The 13th Floor

Sea Monster Finally Discovered in Loch Ness — But It’s Not What You Think

The legend of “Nessie” has kept monster-seeking tourists flocking to Scotland’s Loch Ness since the 1930s… and while dozens of well-equipped exploration teams have used just about every kind of technology available to explore the massive lake over the past several decades, none of them have come up with indisputable proof of a giant monster dwelling in its depths.

Image Credit: Kongsberg Maritime
Image Credit: Kongsberg Maritime

But this month, as reported by BBC Scotland, an extensive ecological survey by a robotic submarine revealed images of what appears to be a 30-foot monster at the bottom of the lake.

But you aspiring cryptozoologists out there shouldn’t get too excited… because this “Nessie” discovery turned out to be a vintage movie prop lost nearly half a century ago.

Image Credit: United Artists

Now, if you’re a fan of cinema history, and monster memorabilia in particular, this find is actually pretty awesome: the prop is a groovy full-size replica of Nessie from the 1970 film THE PRIVATE LIFE OF SHERLOCK HOLMES, directed by Billy Wilder and co-starring horror legend Christopher Lee as Sherlock’s brother, Mycroft Holmes. The film includes a scene in which the detective has a surprise encounter with the mythical beast.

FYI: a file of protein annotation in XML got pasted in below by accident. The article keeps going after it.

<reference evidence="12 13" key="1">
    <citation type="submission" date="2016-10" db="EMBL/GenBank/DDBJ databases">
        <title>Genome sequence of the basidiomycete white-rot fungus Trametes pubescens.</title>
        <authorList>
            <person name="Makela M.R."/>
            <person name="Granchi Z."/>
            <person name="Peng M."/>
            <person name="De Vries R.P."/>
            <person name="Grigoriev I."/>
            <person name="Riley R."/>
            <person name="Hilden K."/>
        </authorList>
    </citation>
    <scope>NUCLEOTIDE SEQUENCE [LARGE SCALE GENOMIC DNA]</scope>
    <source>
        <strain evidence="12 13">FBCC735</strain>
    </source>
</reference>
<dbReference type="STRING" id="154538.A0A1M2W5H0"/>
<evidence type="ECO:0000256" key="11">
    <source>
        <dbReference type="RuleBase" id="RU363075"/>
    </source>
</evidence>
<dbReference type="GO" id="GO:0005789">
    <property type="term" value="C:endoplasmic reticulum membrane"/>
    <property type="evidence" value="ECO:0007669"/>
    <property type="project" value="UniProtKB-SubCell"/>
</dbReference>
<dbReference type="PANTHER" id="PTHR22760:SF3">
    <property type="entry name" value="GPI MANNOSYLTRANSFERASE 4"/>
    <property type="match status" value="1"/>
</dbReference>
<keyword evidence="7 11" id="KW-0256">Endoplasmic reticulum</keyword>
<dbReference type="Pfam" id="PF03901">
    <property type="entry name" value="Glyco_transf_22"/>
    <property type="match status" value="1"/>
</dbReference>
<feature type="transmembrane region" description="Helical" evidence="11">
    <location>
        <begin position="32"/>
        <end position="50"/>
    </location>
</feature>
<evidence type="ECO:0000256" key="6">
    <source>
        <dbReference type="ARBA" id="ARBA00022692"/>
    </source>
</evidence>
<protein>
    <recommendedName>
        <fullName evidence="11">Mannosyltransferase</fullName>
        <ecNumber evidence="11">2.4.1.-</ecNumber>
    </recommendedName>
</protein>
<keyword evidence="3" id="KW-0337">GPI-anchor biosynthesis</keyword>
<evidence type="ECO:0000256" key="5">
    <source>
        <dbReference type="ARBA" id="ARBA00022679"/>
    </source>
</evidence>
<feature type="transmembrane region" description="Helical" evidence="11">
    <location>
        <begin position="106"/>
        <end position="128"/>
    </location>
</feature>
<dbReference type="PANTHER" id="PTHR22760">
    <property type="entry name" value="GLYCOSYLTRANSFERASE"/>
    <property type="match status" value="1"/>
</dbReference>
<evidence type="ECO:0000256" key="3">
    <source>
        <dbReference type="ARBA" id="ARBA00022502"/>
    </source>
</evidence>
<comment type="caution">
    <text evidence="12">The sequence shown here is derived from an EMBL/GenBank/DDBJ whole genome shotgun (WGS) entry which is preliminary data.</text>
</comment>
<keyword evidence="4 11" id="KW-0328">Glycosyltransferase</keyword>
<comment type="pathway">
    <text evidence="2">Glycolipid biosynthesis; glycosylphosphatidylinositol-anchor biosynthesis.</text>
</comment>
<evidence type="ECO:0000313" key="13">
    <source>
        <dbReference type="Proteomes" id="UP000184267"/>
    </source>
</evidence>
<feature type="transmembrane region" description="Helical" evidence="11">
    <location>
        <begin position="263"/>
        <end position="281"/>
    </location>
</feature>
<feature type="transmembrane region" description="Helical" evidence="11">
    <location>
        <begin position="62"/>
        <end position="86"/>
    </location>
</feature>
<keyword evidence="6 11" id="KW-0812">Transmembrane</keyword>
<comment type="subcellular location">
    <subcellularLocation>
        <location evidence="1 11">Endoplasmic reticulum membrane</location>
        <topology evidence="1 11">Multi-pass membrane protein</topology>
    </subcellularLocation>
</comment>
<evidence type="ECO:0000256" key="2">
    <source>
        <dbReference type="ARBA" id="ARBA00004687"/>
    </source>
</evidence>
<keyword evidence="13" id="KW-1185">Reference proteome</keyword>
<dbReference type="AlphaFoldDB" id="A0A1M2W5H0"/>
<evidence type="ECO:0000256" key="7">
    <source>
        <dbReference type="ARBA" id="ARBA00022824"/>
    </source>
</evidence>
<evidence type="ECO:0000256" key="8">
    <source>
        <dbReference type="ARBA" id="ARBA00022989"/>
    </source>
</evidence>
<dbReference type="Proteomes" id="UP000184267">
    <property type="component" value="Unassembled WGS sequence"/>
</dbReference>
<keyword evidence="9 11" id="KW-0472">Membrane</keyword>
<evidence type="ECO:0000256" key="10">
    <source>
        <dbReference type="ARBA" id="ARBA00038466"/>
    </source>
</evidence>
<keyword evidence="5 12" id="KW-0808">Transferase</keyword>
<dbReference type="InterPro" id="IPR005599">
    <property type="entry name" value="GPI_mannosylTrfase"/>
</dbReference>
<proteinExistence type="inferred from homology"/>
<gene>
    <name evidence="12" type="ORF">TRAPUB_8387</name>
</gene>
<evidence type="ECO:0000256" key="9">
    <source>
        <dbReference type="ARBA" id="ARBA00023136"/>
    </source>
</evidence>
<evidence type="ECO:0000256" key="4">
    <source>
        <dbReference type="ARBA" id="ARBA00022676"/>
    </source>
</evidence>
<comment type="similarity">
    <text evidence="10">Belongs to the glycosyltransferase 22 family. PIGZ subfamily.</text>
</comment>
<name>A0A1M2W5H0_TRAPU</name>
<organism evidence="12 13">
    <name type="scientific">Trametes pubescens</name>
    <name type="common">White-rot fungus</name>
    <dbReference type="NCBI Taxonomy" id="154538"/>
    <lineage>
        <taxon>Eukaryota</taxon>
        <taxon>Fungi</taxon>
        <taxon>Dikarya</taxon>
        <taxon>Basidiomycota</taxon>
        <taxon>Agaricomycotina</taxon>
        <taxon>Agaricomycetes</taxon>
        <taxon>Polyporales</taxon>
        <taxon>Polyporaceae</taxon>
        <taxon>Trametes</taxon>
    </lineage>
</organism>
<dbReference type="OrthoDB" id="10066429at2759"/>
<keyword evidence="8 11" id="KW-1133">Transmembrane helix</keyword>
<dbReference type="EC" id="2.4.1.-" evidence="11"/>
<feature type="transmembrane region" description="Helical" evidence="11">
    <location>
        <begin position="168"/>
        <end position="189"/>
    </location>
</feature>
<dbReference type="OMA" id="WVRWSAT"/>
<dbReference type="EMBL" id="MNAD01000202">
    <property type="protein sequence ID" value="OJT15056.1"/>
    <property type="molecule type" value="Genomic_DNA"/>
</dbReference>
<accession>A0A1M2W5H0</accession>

Construction on the model — which depicts the back, neck and head of a creepy sea monster — was overseen by revered effects designer Wally Veevers, best known for his work on Stanley Kubrick’s 2001: A SPACE ODYSSEY. It was reportedly lost during production after Wilder ordered alterations to its design, which caused it to lose buoyancy and sink to the bottom. The scene was later re-shot on a soundstage with a newly-built creature.

Image Credit: Kongsberg Maritime
Image Credit: Kongsberg Maritime

The prop was rediscovered by the Norwegian company Kongsberg Maritime, who employed a remote-controlled submarine called the Munin, equipped with sonar-imaging equipment. Here’s a clip of the images the sub returned:


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